Many layers of street art exist in some places, as works are painted or plastered over, only to be replaced by new iterations. Remnants of party slogans can still often be seen beneath newer murals—a deliberate gesture by the artists to show what has inspired them, what they are painting in response to and the contrasting layers that comprise contemporary Kathmandu. The Prajatantra Bhitta, or Democracy Wall, near central Kathmandu’s Ratna Park, has been a place for protest since the Panchayat era (1960s–1990s). Most slogans painted in this highly politicised space last no more than a few days before rival political groups paint over them. “Kolor Kathmandu” did not expect American artist Dustin Spagnola’s painting of a woman and child—a statement about how the needs of the people should be prioritised over political infighting—to last the several months that it did (it doesn’t exist anymore). The wall itself has been encroached upon periodically by the authorities, shrinking the public space available for protest. However, the boundaries of public political protest are now being redrawn in the city, with this new crop of street artists spreading far beyond the confines of the Democracy Wall.
Numerous works by Sujan Dangol directly manipulate the existing political slogans that adorn walls throughout the city. The lettering of such slogans can often be almost a metre high, so literate locals (and Devanagari-literate expats) cannot help but take notice of them. Dangol isolates a word or two from the slogans, borders it with a colourful pattern and whitewashes the surrounding text, thus reclaiming a word for a different purpose. Unlike some street artists who consider the political slogans an inspirational—if not exactly benign—presence, Dangol perceives them negatively, and is therefore driven to extract something positive from them. He was commissioned to represent the Rolpa district for the “Kolor Kathmandu” project, so he isolated the word safal (successful) to represent Rolpa’s successful recovery from the damage it suffered during the decade-long Maoist insurgency. Similarly, Dishebh Raj Shrestha and Ujala Shrestha have also reclaimed what visual language represents in public, painting lines of Siddhicharan Shrestha’s poetry on the steps of a pedestrian bridge in the Ratna Park area. Seeing Nepali typography painted in public spaces is nothing new to Kathmandu’s residents, but this work catches the attention of passers-by because of its unexpected import.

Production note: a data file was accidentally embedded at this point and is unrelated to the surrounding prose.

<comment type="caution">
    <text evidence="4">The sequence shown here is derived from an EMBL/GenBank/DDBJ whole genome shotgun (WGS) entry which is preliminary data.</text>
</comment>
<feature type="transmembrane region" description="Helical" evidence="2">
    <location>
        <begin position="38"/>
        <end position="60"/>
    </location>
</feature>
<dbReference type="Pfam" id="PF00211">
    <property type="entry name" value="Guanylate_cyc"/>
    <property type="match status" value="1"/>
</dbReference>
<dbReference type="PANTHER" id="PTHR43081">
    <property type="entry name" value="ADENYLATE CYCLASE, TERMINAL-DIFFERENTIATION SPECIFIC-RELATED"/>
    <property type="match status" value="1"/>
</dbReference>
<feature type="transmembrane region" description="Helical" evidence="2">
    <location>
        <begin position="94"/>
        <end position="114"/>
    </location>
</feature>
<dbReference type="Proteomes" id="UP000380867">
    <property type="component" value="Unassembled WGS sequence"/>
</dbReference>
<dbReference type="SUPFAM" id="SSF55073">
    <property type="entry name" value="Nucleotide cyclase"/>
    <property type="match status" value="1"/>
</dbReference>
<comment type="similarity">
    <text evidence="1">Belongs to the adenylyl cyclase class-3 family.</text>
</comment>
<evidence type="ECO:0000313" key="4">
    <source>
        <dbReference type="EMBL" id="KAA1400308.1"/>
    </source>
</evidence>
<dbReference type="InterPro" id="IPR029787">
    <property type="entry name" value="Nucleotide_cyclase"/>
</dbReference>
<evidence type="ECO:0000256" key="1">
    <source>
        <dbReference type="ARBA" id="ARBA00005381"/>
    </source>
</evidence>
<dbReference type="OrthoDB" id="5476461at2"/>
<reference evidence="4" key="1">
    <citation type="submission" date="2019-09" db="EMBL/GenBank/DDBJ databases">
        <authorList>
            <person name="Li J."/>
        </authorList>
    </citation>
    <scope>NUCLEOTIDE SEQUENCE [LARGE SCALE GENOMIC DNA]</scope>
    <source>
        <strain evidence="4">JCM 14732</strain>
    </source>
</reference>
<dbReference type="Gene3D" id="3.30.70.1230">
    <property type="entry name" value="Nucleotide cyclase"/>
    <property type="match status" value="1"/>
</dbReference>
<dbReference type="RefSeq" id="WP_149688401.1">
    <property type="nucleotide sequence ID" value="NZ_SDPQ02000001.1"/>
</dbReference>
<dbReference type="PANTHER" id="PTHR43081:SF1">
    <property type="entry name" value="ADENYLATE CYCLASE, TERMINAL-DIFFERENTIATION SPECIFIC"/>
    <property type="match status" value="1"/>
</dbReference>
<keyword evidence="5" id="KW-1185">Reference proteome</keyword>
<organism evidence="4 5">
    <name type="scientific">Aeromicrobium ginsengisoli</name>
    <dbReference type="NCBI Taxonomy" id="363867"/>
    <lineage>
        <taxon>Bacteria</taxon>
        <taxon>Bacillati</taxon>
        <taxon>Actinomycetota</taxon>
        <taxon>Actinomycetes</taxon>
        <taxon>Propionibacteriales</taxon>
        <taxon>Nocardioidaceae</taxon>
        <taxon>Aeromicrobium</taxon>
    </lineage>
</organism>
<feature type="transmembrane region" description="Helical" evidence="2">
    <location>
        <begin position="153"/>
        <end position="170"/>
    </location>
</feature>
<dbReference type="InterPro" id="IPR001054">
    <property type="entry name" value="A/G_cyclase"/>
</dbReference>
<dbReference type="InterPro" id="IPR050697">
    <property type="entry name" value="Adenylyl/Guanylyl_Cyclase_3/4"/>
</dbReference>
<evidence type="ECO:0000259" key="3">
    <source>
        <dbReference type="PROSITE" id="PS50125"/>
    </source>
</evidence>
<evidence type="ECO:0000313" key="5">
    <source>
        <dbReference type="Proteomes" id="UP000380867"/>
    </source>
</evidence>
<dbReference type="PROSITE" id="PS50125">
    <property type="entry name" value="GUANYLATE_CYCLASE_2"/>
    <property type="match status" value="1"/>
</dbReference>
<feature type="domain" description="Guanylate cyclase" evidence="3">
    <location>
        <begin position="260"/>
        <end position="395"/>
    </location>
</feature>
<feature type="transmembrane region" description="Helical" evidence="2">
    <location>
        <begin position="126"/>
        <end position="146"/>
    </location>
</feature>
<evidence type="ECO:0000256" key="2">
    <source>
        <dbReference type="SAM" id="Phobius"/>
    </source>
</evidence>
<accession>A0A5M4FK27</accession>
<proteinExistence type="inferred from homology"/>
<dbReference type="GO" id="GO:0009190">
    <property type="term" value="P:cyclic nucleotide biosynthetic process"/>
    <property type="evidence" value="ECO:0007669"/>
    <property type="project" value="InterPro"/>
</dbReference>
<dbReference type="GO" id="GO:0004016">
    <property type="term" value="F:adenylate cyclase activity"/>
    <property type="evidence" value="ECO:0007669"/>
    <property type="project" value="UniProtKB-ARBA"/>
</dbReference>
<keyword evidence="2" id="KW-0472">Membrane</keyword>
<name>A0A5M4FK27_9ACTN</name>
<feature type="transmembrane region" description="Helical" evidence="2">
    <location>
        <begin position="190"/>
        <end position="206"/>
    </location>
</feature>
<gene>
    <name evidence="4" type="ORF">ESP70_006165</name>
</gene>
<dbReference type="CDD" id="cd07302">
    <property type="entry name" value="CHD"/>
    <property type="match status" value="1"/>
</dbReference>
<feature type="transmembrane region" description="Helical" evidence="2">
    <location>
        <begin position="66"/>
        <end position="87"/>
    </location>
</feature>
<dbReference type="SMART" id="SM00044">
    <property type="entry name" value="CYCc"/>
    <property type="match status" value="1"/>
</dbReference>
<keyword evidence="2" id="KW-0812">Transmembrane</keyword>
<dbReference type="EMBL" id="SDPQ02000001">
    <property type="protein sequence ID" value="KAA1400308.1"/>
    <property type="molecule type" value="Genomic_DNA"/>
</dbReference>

Unfortunately, any painting of public property, however aesthetically pleasing, is technically illegal. Artudio’s first initiative, a mural produced to publicise a children’s helpline, only lasted a week before it was painted over. Nothing can be done to stop government officials whitewashing walls or demolishing them in the name of a recent road-widening project, or political parties from reclaiming wall space as their own, or even to prevent the pasting of film and other advertising posters over the art. Kathmandu street art is ephemeral; this adds an extra dimension to its appeal: to find the works now before they are destroyed. “Nobody owns the art,” said Kailash Shrestha. “It is public so we do not own it, and we can’t stop it from being destroyed.” More art will replace that which is destroyed, in the same places or elsewhere. It is an evolving process, as the number of artists interested in producing this type of work approaches critical mass.
Unlike other works of street art, however, depictions of deities are generally safe from destruction or concealment. The “Shiva Wall”, painted in 2012, shows signs of natural deterioration—peeling paint, crumbling stone—but little evidence of human-inflicted damage. It was devised by Artudio and placed where it was because facing it is a perimeter wall of the Narayanhiti Palace—where the Nepali royal family lived until they were gunned down in 2001—which leads to the Passport Office. Queues for Nepali passports are long and start early, yet no toilet facilities are provided. To prevent people from urinating on the outer walls of the palace grounds, tiles depicting deities were embedded in the walls (a common South Asian device) and the “problem” ceased. The artists of ArtLab, intrigued that this simple action could change public behaviour, added their own deities to the street. The “Shiva Wall” is one of the longest-surviving works of street art in Kathmandu. This reverence for the images of gods and goddesses is common in parts of South Asia, but their appropriation into street art has an added significance in Nepal, where a traditional form of ”public art” is the often colourful murals within Buddhist gumbas.
While it is easy to lament how quickly and easily street art can be destroyed, this is also what makes it so fascinating. Kathmandu’s murals, stencils, lettering, patchwork and so on, should be sought out today, as some of the most beautiful pieces will not exist tomorrow. The only thing of permanence in contemporary Nepal is the Himalaya, and we cannot see that from Kathmandu most of the time.
Elen Turner is an editor with the Kathmandu-based Himal Southasian magazine. She is an avid reader of South Asian literature, and her work on the topic, as well as gender issues, has been widely published. She is currently somewhere in the sky between Kathmandu, Canberra, Whangarei and Buffalo.